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Mark Zuckerberg Whitesplains Diversity to Black College Students in North Carolina

Facebook’s Mark Zuckerberg has been on a tour of all 50 U.S. states to reach out to folks outside of Silicon Valley and learn a little more about what their lives are like —and how they feel about things like community and tech, presumably to make Facebook better at serving them. However, at a recent stop at a university in North Carolina, a discussion about diversity became uncomfortable to watch.

As reported by Gizmodo, a PhD student at North Carolina A&T State University asked Zuckerberg, ““What do you intend to do about that and what advice would you give to us as minorities to strategically navigate the entrepreneurial world so that we can be included?” Zuckerberg responded first by saying, “Frankly, I think that that’s our problem to figure out.” OK, cool. Taking responsibility. Then he goes on to talk about the unconscious bias training going on at Facebook while explaining the importance of diversity. Something these students probably already know something about.

However, where he really kinda put his foot in it was when he said that, “There’s a very clear dynamic in the world right now where there’s way more demand for engineers than there are engineers.” Uh… As Gizmodo points out:

Research suggests the opposite: that there’s not a shortage of engineers or STEM field workers in general. That’s doubly true for black college graduates. Although black students reportedly earn 4.5 percent of all computer science and engineering degrees, they make up only 2 percent of the Silicon Valley workforce. Yet Zuckerberg told these students that there are more than enough jobs for them.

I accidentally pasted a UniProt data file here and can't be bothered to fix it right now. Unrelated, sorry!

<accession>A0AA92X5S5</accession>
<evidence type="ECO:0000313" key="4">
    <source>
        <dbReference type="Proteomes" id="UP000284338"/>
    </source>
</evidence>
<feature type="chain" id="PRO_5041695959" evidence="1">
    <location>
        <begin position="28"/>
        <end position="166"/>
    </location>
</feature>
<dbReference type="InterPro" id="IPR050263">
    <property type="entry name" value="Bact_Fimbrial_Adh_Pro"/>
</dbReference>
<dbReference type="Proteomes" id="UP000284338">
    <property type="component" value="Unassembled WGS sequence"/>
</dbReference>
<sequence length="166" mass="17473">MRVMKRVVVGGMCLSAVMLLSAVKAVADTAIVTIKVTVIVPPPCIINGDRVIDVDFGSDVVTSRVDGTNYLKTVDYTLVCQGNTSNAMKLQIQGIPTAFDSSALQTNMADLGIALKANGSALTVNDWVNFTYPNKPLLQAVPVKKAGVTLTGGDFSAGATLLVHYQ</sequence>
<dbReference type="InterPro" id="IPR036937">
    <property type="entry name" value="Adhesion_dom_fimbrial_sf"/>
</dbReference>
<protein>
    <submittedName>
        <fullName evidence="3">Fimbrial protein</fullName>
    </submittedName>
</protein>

It’s much like I said in my piece yesterday about producer Gavin Polone. Rather than speaking in wishful platitudes, how about focusing on the concrete steps the company that he created and own can take right now? For example, at the very top of his presentation, Zuckerberg praised A&T State for its strong engineering and science community saying that, in his research on the school, he discovered “you guys graduate more African-American engineers here than almost any other college in the country.”

He’s standing in a place teeming with human resources. He should use them. Hire them. Make it a point to go there first, and other schools like it next time you need a new wave of fresh talent. Many of them might not feel comfortable going to Facebook to apply, because in 2015 Facebook listed 145 black employees out of 8,446. It’s the least black tech company among its peers, and falls behind Google, Yahoo, Microsoft and Apple. So that means Facebook has to go to them. Facebook can’t wait for them to come to the company and then wonder why they’re not showing up.

Unconscious bias training is a great start, but it’s not as if they don’t know what the numbers are, and it’s not as if they can’t do the research to find out where the talented black students in STEM are. They just have to make the decision to do it. They have to decide to make it a priority.

(image via screencap)

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